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Firth of Thames

The Firth of Thames is a large compound estuary and a drowned river valley. It has a catchment area of 4194 km2 and is the primary receiving environment for the Hauraki Catchment. The estuary is used for a range of recreational activities, harvesting of seafood and aquaculture. The south-western shore and Miranda Wildlife Refuge of the Firth of Thames is recognised as an internationally important wetland under the Ramsar Convention (one of six sites within New Zealand).

Historically the Firth of Thames received a high amount of sediment and nutrients from mining and land clearance in the catchment. The estuary is still under increasing pressure from human activities, including marine farming and the input of sediment and nutrients due to the intensification of farming and urban development within the surrounding catchment.

The Firth of Thames Ramsar site is ranked as one of New Zealand’s three most important areas for shorebirds (including migrant godwits and knots, and local birds such as the pied oystercatcher, New Zealand dotterel, variable oystercatcher and black-backed gull).


The estuary is also an important habitat for a range of common inshore fish species, many of them of cultural, recreational and commercial value. These include snapper, kingfish, jack mackerel, red gurnard, sand flounder and yellowbelly flounder. The Firth is also a nursery area for juvenile snapper, spotted dogfish, and hammerhead shark.


The Firth of Thames is a site of cultural significance to Hauraki iwi.

Estuary summary

What makes my estuary unique?

Explore the characteristics of this estuary

Overview

Estuary characteristics

  • Significant features
    • New Zealand’s largest shallow marine embayment
    • Miranda Wildlife Refuge (Ramsar site) - thousands of wading birds and shorebirds
    • Godwits - migrate annually between New Zealand and the Arctic
    • New Zealand’s largest mangrove forest (1374 ha)
  • Total area
    72910 hectares
  • Total shoreline length
    136km
  • Tide
    Tide range (m) (spring/mean/neap) - 2.86/2.45/2.05
  • Key rivers
    • Waihou River
    • Piako River
    • Kauaeranga River
    • Waitakaruru River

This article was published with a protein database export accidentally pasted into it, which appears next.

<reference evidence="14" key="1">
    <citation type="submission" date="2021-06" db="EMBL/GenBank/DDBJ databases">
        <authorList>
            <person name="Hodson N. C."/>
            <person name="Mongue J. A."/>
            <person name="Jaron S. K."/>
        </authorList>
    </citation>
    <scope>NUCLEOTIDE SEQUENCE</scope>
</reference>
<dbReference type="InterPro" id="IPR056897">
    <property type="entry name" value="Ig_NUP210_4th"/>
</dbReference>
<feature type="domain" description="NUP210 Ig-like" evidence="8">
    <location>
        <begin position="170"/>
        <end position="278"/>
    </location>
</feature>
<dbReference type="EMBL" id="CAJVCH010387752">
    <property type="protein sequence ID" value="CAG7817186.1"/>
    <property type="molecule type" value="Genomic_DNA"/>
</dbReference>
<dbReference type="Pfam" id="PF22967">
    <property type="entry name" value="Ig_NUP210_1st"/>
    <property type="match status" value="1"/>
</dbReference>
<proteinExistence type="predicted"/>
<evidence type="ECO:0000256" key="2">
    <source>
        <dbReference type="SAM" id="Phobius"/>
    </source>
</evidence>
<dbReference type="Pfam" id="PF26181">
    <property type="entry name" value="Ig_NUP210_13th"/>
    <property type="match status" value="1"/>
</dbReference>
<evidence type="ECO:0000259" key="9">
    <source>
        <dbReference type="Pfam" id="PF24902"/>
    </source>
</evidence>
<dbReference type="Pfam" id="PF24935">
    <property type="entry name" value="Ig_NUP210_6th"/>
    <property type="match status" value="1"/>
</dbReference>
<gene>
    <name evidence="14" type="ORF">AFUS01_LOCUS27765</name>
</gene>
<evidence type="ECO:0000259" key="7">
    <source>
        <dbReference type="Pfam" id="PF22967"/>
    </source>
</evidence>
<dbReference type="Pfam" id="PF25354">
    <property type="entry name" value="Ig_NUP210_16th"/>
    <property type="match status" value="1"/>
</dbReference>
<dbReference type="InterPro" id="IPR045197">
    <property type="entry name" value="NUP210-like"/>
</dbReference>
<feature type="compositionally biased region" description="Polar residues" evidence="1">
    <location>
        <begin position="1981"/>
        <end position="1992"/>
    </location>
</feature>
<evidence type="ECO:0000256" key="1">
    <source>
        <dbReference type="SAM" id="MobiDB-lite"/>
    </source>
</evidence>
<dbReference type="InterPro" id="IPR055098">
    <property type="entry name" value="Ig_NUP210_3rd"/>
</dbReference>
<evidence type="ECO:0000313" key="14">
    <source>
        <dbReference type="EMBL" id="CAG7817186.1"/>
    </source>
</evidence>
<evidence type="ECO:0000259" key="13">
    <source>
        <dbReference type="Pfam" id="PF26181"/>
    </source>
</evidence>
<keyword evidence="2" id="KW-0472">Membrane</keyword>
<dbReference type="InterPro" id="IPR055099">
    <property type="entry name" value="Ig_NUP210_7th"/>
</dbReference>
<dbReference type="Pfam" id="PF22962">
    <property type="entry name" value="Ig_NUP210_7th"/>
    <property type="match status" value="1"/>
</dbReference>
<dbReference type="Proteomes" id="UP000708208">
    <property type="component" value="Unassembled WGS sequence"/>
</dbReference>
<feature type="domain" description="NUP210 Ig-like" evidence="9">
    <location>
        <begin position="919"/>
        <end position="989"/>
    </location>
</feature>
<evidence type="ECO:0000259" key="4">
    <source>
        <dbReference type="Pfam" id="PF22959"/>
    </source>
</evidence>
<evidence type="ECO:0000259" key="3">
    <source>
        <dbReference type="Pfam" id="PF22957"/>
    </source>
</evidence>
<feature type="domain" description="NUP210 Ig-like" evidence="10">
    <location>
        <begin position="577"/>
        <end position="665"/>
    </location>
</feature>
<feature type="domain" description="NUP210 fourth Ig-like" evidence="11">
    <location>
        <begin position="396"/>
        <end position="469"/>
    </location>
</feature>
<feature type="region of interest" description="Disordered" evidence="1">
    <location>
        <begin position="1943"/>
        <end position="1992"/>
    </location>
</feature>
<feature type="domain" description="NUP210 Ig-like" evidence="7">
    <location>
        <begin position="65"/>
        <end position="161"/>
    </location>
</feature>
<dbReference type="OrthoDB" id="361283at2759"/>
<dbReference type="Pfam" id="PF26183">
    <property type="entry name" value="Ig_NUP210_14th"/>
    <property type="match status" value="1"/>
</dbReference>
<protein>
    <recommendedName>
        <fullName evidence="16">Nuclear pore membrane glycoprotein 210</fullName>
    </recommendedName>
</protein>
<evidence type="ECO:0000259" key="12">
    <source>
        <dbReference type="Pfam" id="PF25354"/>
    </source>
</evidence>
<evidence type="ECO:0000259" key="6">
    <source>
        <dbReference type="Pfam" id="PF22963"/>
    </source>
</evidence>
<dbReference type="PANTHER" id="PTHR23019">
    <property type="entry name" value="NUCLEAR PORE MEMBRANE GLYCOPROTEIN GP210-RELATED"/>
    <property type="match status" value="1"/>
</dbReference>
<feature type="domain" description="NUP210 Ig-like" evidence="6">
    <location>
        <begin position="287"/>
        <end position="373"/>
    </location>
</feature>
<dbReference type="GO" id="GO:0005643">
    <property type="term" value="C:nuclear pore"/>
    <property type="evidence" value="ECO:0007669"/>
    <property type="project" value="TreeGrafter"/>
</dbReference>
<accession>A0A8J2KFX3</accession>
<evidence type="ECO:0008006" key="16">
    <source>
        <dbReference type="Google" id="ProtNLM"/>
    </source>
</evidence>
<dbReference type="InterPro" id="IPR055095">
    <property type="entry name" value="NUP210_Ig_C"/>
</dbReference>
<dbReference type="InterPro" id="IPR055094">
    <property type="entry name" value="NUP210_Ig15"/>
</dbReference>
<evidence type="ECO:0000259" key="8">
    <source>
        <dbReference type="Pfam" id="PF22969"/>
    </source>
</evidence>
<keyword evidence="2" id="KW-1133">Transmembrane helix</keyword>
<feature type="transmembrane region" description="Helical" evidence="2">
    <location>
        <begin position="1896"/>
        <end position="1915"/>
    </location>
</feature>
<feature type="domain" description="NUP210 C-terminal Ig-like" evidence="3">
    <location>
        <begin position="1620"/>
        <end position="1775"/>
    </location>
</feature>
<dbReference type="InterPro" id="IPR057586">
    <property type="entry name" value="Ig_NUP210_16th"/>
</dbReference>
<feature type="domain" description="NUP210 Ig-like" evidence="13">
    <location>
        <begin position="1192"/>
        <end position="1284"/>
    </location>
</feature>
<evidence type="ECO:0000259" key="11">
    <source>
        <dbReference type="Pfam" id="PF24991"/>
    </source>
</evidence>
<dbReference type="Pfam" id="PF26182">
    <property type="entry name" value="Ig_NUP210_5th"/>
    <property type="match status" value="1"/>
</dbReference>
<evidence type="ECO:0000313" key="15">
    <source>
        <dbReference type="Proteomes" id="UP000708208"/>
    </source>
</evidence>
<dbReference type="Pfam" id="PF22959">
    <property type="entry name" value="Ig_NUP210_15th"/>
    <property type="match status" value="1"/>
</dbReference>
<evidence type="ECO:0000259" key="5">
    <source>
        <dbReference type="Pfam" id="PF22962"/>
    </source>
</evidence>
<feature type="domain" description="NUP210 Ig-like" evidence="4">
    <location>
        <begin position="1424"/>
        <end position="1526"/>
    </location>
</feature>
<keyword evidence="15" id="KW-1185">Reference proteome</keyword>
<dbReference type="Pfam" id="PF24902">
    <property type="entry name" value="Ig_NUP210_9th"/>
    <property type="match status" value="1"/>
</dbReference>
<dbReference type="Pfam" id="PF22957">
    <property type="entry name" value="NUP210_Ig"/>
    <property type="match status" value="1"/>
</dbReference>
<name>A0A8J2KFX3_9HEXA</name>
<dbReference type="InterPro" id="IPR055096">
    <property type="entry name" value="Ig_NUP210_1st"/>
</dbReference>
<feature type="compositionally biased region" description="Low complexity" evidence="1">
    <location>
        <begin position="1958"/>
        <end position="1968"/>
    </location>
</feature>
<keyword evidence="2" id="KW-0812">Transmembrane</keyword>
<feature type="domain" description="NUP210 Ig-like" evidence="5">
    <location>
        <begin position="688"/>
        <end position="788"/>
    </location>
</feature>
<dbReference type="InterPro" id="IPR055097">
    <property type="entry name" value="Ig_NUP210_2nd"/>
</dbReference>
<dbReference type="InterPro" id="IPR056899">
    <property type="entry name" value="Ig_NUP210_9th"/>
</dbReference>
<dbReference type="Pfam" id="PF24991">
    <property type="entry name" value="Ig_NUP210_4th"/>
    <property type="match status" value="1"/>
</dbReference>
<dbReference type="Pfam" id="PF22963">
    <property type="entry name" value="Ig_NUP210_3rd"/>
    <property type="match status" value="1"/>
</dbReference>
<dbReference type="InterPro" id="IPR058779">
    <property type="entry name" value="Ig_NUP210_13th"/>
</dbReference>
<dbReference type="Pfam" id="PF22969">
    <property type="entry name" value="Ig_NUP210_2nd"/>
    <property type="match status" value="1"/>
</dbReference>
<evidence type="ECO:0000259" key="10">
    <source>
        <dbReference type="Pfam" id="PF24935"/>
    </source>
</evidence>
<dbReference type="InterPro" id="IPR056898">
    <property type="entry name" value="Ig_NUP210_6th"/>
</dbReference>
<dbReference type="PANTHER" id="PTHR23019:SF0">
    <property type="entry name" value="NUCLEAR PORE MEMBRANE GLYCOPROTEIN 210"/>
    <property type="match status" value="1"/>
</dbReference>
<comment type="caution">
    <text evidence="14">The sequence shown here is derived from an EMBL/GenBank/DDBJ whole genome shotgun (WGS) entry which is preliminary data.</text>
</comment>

What's happening upstream?

See results from monitored river quality sites influencing this estuary

River quality

What's happening upstream?

The physical characteristics and health of estuaries are influenced by the rivers and streams flowing into them. For instance, when it rains the mud and contaminants generated on land can be washed into rivers and eventually flow into the estuary. The health of our rivers and streams can therefore be very important for Estuary Health, and understanding the upstream pressures can help with interpreting estuary monitoring data. Monitoring is undertaken for a range of river health indicators (e.g., water quality and ecology) in many catchments across the region. Where there are monitored river catchments that influence this estuary, these are shown below. You can click through to view monitoring results from these River Quality sites to see current state and how health has changed over time.

What surrounds my estuary?

See land cover information from monitored catchments that surround this estuary

Land cover

What surrounds my estuary?

The physical characteristics and health of estuaries are influenced by local geography and the way we use our land. This is because estuaries are the receiving environments for many of our land use activities. Land cover information can be used as an indicator of land use, therefore knowing the surrounding land cover can help us understand which pressures might be affecting Estuary Health. For example, the sandflats of estuaries surrounded by rural areas will typically contain contaminants related to rural activities (e.g., cadmium from crop fertilisers and copper from fungicides), whereas those surrounded by urban areas are more likely to contain contaminants associated with cities (e.g., zinc and lead from roads and building materials). Where there is land cover information available for nearby catchments, these are listed below. These figures show the types of vegetation and built or natural features that surround the estuary margins and the rivers that flow into this estuary. You can click through to the Land Cover topic to see these land cover classes broken down into further detail, and view changes over time.

Piako River
Kauaeranga River
Maukoro Canal
Waihou River
Waitakaruru River

What do the Broad Land Cover Classes mean?

Land cover information on LAWA is grouped into land cover classes at two levels of detail – broad and medium. For this overview we are showing the six broad-level classes for the catchment.

  • Forest

    Inclusive of; indigenous and exotic forest.

  • Scrub / shrubland

    Inclusive of; indigenous and exotic scrub / shrubland.

  • Grassland / other herbaceous vegetation

    Inclusive of; tussock and exotic grassland and other herbaceous vegetation.

  • Cropland

    Inclusive of; cropping / horticulture.

  • Urban / bare / lightly-vegetated surfaces

    Inclusive of; natural bare/lightly-vegetated and artificial bare surfaces, and urban area

  • Water bodies

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Monitored sites 5

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